DIN Productions Presents
Art of Dying
2709 Elm Street
Dallas, TX, 75226
Doors 7:00 PM / Show 8:00 PM
This event is all ages
Driven by unbridled passions and haunted by ghosts that defy definition, the great rockers keep getting better, stronger, more determined to get it right. Proof of Life is proof that Scott Stapp is among the great rockers. It’s also proof that this time he’s gotten it right.
“I made up my mind to face myself as a man and an artist. This record is my first no-holds-barred statement of exactly who I am” Stapp says. That statement is simultaneously simple and complex. The simple message is a straight-up confirmation of Stapp’s prowess as rock and roller of the first rank. He’s alive and kicking, singing with greater grit than ever before. The self-portrait emerging from this extraordinary suite of songs is multi-layered and nuanced, the compelling drama of a man unflinchingly reexamining his past as he fights for his spiritual sanity.
The music—hard-edged, explosive, fiercely spontaneous and emotionally super-charged—frames the story of Stapp’s remarkable journey, beginning with his long relationship with Creed.
It was 1997 when My Own Prison, the debut multi-platinum Creed album, kicked off Scott’s musical journey in spectacular style. As the lead vocalist and sole storyteller, Scott sculpted his own aesthetic. From the start, his spiritual conflicts galvanized a worldwide audience. Three other mega-selling records followed—Human Clay (1999), Weathered (2002) and Full Circle (2009), in addition to Stapp’s successful solo venture, The Great Divide (2005). Awarded a Grammy in 2001 for his number-one hit, “With Arms Wide Open,” Scott was celebrated, in the words of one Rolling Stone writer, as “a singer with an enormous emotional range and a composer of startling originality.”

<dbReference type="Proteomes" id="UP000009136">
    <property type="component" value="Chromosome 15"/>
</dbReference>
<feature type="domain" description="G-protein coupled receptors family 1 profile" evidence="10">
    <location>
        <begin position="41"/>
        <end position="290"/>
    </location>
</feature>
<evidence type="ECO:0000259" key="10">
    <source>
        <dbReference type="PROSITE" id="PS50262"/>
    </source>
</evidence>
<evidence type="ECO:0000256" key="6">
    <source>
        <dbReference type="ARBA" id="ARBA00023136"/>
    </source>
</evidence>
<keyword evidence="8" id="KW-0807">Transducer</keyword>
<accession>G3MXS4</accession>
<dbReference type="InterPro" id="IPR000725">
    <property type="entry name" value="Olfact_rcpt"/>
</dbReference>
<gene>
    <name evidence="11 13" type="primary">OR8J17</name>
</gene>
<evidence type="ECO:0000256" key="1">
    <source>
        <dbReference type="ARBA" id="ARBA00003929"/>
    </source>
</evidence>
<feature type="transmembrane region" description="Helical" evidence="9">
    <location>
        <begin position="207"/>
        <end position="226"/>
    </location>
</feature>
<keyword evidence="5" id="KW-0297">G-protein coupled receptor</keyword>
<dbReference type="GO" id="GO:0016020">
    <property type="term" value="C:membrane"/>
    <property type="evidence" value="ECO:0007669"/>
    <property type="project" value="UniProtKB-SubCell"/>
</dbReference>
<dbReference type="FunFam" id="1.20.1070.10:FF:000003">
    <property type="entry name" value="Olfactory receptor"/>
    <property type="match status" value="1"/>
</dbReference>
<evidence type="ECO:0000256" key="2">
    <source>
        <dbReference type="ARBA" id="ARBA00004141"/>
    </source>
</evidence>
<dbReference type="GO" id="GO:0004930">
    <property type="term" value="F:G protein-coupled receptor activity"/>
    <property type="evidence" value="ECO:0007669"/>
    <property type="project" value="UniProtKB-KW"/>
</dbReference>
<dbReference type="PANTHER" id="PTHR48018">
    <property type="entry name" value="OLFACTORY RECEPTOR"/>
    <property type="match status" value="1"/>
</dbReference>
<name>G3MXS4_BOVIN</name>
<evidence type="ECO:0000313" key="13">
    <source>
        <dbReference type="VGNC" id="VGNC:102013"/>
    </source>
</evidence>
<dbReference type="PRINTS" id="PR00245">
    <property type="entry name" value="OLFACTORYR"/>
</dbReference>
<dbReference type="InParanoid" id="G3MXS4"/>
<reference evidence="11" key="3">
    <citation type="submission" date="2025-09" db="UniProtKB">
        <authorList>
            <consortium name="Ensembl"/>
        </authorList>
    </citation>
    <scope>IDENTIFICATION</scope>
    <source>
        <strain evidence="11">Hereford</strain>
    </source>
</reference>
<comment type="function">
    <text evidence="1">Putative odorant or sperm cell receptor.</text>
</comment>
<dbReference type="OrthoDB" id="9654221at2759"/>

With the publication in 2012 of Sinner’s Creed, his autobiography, Scott detailed his struggles with drugs, alcohol and depression. It paved the way for Proof of Life.
Art of Dying
There is an old saying which claims that great art is 90% perspiration and 10% inspiration. The truth though is that exceptional creativity is nurtured by a complexly brewed combination of unswerving dedication and God-given talent. It's a fact no better illustrated than by the history of Vancouver's hard-rockers ART OF DYING and their talismanic frontman Jonny Hetherington. From hours busking on the corners of frozen streets, to catching the ear of members of DISTURBED, to gatecrashing some of North America's biggest venues, to writing and recording records of truly epic proportions, the trajectory of the quartet's career has astonished both fans and industry insiders alike.
"In my early days as a musician I just wanted to play and hone my chops," explains Hetherington, "and playing on the street seemed like the best way to do that. It teaches you a lot about songwriting and about yourself, because you're having to learn and make mistakes in front of people. I'll never forget the folks who came and took notice of what I was doing back then, lots of them are ART OF DYING fans now and I think that's testament to what we've been able to create as a band."
And what ART OF DYING has been able to create is muscular, vivacious hard-rock bursting with lung-shattering choruses and a sincerity that is impossible to fake. Equally at home with a lead-fingered riff or a deft slow-burner, there is an ease of breadth in AOD's repertoire that would send most of their peers salad-green with envy.